Threads : Cultural Conversations

Where did the title ‘Threads’ come from? It began with a story about a mother. A teacher, she immigrated to Canada from a bustling international city and became a farm wife on the Prairies in 1963. Unsurprisingly, it was a big adjustment. On summer visits to Saskatoon, her children would rummage through their mother’s things to discover little gems, simple things they once took for granted. Like their mother’s thread jar, as she called it. She was an avid seamstress, having learned the art from her aunt. Raised during WWII, she experienced food rationing and saw bombs in her skies. She learned to save everything. Her clothing was made from her aunt’s old clothes, curtains, or whatever was available. So it is not surprising that she did the same for her children’s clothing. She never threw anything away. Each of the saved threads--carefully plucked out of older garments--was stuffed into an old Blue Ribbon spice jar for reuse, only to be laboriously resewn into a new garment. A tedious process, indeed. Her children said of her spice jar: “In some odd way, this is art.” She had never thought of it that way before.

Metaphorically, aren’t those saved threads the spice of life? Each colour represents a culture, a journey, a unique story, removed from one place or garment and sewn into another. Not unlike Newcomers. Each thread a seed, in need of water, sun, and earth, merely looking for a chance to grow. And don’t our lives intertwine like threads? In the places where we work, in the communities where we live, in those we befriend or marry. Although we seem like garments made to order--each distinct from the other--when we dig deeper, might we not unravel multiple identities and experiences, inextricably linked? After all, a garment is held together by threads. Without threads, we’d be naked. Culturally, around the globe, we are woven together like carpets and tapestries, needlework of all kinds. These arts stubbornly fight to exist in a time of technological facility, mass production, and mass migration. “We will not die!” these arts proclaim. The craft of culture! The spice of life!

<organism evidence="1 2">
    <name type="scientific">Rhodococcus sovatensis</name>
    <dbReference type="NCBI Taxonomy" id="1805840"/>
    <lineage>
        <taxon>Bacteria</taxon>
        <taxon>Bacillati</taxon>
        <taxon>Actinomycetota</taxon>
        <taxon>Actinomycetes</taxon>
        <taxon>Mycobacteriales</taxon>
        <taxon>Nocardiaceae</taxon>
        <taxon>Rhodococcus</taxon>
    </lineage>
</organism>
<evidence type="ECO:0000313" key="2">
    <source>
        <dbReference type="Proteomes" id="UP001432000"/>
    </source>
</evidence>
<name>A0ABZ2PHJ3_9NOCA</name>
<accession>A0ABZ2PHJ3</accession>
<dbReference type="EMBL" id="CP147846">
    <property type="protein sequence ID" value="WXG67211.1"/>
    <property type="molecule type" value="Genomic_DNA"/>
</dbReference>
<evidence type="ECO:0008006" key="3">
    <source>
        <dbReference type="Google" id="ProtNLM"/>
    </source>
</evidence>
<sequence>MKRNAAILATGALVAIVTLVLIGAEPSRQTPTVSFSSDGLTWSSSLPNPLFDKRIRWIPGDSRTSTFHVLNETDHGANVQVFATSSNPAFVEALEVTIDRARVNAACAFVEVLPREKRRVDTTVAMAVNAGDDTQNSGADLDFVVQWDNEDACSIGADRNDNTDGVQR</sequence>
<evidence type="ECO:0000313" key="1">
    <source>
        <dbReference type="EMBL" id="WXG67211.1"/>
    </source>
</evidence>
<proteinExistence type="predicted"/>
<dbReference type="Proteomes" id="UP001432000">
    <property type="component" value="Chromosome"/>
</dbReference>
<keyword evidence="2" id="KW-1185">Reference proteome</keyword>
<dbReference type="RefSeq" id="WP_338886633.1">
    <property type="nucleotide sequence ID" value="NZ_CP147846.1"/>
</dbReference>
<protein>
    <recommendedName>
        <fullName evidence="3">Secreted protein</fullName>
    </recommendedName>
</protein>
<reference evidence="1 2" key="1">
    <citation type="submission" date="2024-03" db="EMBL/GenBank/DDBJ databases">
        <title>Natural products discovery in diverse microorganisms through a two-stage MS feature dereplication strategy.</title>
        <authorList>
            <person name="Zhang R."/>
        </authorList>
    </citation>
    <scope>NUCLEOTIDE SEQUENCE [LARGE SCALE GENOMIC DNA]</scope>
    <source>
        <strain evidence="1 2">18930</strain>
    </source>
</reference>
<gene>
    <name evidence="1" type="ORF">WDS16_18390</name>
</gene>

This elderly mother now lives an increasingly isolated life due to COVID-19, one of countless individuals who devoted their life to helping others flourish. Might we take a moment to reflect, respect, anticipate, and hope for what the newer threads-- Canada’s Newcomers--will look and feel like against our skins of many colours, as they are resewn into another garment and space?

Threads: Cultural Conversations explores the issues, challenges and desires for Newcomers, Indigenous and non-Indigenous cultures to live in harmony, to settle and belong anew, in a time of unprecedented migration around the globe. Participatory sessions weave together knowledge, art, film, storytelling, philosophy, dance, music, poetry, games and more, to discuss and explore issues around what it means to flourish and belong as diverse peoples. Join us.

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Threads Team

Aliza Nasir
Aliza Nasir
Digital Media Officer

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Anahit Falihi
Anahit Falihi
Director, Settlement and Community Support Services Unit

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Anita Ogurlu
Anita Ogurlu
Cultural Bridging Facilitator

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Doris Wang
Doris Wang
Registration and Outreach Coordinator

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Jean-Philippe Deneault
Jean-Philippe Deneault
Marketing & Communications Coordinator

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Lindsay Woods
Lindsay Woods
Digital Media Officer

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Michael Afenfia
Michael Afenfia
Cultural Bridging Facilitator

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Sameen Durr-e
Sameen Durr-e
Community Development Worker

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Special Thanks To

Amy Thorp
Photographer
April Sora
City of Saskatoon, Consultant
Dawn Wasacase
Community Resource and Production Advisor
Huzefa Muhammadzai
Video Editor
Kenton Doupe
Photographer
Juliana Ofori
Supporting Member
Dolores Wollbaum
Team Lead, Cultural Bridging & Community Engagement Programming

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